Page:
By removing the latency and bandwidth scaling issues of cloud-based intelligence, it paves the way for a far more natural human–machine interaction. In the smart home, for example, the AIoT brings a whole new dimension to home control. By coupling voice with human sensing technology, such as presence detection and biometrics, we can build a multi-modal interaction that delivers an energy efficient and seamless, personalised experience. The TV will know when you’re in the room and ‘wake’ to a standby mode, it will know who you are and on hearing the wake word, greet you with familiarity and deliver your preferred settings. This kind of interaction also has clear applications across smart cities. Multi-modal sensing opens the path for significant steps forward in safety, security and energy efficiency. Let’s take the humble streetlight: the inclusion of human presence detection would enable it to light up only when a pedestrian or cyclist is in the vicinity. Add in voice control and the lamppost can detect a cry for help — of even the sound of glass breaking, triggering a call to the emergency services for assistance. In offices and public buildings, we won’t need to push buttons on elevators or hunt in our bags for a lift pass, instead our biometrics will form our signature for access, enabling a secure and convenient experience.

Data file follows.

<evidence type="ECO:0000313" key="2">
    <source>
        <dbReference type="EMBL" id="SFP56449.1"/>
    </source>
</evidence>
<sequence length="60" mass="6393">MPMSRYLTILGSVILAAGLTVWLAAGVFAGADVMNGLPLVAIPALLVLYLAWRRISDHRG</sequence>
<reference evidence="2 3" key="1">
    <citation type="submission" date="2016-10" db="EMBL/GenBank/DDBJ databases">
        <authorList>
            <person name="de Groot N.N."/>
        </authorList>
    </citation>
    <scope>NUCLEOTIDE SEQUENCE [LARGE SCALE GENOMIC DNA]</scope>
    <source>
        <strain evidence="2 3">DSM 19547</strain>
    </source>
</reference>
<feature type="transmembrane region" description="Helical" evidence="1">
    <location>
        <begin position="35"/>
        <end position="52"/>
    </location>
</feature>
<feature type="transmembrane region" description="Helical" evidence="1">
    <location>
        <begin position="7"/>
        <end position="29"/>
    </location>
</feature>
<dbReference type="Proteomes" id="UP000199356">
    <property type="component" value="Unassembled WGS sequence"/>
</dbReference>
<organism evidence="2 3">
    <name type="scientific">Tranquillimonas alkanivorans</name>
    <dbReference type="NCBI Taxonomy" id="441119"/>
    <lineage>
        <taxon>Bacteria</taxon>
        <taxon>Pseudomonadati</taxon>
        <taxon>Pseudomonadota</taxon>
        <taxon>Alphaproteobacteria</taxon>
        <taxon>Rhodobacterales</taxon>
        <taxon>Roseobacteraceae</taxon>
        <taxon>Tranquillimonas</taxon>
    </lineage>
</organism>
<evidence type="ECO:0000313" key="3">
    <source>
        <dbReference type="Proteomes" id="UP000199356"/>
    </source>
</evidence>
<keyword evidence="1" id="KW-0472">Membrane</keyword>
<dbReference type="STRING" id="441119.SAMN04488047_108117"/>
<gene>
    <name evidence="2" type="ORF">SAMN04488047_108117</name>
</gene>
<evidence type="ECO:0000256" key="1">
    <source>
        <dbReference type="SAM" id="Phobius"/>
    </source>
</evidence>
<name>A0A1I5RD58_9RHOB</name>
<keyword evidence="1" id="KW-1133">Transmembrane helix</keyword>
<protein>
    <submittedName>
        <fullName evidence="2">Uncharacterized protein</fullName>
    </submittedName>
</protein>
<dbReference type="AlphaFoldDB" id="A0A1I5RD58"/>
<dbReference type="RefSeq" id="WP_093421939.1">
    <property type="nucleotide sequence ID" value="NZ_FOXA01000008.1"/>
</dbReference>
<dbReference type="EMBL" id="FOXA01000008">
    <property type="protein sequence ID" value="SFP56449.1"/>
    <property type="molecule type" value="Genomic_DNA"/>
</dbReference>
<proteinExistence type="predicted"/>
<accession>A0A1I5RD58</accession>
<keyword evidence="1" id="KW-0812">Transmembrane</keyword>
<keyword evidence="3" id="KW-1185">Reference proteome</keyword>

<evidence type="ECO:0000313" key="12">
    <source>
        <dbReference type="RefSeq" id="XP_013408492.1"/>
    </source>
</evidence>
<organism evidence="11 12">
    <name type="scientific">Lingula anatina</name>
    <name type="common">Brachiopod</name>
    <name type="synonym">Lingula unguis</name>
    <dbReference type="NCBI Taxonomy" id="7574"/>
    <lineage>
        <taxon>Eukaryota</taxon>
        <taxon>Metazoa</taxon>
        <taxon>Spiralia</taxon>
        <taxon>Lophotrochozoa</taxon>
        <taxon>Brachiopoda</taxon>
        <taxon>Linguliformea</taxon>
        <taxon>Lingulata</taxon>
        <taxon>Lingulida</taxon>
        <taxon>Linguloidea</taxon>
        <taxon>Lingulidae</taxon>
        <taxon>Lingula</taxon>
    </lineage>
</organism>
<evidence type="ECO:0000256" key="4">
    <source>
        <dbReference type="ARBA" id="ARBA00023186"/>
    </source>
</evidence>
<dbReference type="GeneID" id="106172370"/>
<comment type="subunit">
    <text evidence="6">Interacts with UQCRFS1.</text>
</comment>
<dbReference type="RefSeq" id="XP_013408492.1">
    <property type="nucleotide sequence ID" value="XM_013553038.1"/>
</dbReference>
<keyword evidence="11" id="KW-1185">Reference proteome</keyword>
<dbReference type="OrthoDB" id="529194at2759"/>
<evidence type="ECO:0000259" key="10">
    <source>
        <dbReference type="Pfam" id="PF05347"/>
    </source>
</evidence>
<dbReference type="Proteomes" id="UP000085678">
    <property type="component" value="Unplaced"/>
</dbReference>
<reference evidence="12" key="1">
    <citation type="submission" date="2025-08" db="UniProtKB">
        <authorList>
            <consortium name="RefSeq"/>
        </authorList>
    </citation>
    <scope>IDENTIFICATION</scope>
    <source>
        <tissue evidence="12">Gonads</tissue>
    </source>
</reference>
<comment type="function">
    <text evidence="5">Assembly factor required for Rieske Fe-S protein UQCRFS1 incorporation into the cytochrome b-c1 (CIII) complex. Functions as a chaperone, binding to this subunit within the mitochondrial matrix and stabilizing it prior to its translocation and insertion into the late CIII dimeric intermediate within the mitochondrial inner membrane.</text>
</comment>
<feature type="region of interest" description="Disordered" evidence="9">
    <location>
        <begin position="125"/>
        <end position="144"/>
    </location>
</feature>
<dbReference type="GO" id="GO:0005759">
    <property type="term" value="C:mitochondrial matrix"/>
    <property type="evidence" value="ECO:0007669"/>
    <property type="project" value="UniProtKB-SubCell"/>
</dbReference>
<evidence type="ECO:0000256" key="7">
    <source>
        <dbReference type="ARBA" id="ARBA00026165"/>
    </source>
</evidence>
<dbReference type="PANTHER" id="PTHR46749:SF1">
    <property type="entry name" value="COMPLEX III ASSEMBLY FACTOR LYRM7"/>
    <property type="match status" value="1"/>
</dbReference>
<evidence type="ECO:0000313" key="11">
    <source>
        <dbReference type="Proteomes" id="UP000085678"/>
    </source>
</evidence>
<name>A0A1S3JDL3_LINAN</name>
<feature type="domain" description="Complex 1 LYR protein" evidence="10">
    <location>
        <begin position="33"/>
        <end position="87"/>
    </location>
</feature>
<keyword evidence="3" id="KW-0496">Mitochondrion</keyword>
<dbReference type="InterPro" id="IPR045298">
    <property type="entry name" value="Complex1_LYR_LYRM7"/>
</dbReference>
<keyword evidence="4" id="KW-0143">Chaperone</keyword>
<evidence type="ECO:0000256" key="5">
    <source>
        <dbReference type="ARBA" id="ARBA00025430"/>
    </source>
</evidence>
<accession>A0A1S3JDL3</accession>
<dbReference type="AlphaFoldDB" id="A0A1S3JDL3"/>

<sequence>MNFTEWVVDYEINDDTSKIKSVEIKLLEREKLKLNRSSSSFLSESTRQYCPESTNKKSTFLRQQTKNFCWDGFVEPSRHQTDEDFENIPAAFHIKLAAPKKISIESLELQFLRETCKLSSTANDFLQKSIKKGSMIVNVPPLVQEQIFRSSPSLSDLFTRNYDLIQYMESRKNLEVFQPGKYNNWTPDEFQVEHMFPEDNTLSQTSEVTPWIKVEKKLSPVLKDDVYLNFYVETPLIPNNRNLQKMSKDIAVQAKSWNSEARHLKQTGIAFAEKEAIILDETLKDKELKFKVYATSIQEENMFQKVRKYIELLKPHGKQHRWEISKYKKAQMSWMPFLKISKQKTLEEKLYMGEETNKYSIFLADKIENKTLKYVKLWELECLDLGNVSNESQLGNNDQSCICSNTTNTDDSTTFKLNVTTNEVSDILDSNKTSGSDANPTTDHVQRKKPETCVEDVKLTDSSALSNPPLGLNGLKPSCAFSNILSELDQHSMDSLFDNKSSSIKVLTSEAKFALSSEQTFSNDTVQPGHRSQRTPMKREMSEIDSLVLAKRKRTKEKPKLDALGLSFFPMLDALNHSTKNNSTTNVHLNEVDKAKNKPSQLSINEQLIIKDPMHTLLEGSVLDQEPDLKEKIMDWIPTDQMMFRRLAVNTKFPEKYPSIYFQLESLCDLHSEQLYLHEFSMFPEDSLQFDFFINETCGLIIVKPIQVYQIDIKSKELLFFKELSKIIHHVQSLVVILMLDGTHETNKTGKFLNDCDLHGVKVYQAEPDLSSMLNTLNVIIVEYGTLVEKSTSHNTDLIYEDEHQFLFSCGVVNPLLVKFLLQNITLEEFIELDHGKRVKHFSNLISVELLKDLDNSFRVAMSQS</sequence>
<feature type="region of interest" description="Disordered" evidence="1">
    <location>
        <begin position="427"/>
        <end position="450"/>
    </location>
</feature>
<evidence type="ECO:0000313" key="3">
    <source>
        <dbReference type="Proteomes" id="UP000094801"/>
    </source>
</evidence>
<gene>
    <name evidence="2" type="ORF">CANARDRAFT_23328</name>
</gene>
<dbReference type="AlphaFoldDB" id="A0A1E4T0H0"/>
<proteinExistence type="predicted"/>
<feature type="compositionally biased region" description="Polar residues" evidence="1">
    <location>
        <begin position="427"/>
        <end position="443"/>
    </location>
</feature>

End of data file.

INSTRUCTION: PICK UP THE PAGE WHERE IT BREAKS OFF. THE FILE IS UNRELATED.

"What does 'cyber' even mean? And where does it come from?" writes Thomas Rid in "Rise of the Machines," his book-length quest to unravel cyber's origin story. Everyone from military officers and spies, to bankers, hackers and scholars "all slapped the prefix 'cyber' in front of something else ... to make it sound more techy, more edgy, more timely, more compelling - and sometimes more ironic," writes Rid, who's a professor of political science at Johns Hopkins University. Cyber has cachet. Cyber inevitably seems to always be pointing to the future. But as Rid writes in his book, "the future of machines has a past," and cyber has long stood not just for a future, Utopian merging of humans and machines, but a potential dystopia as well. On the good side exists the potential offered by cyborg-like technologies that might one day, for example, enable humans with spinal injuries to walk again. Such technology may even facilitate the human colonization of Mars. For a view of the flip side, however, take the "Matrix's" rendering of a postapocalyptic hellhole in which humans have been made to unthinkingly serve machines.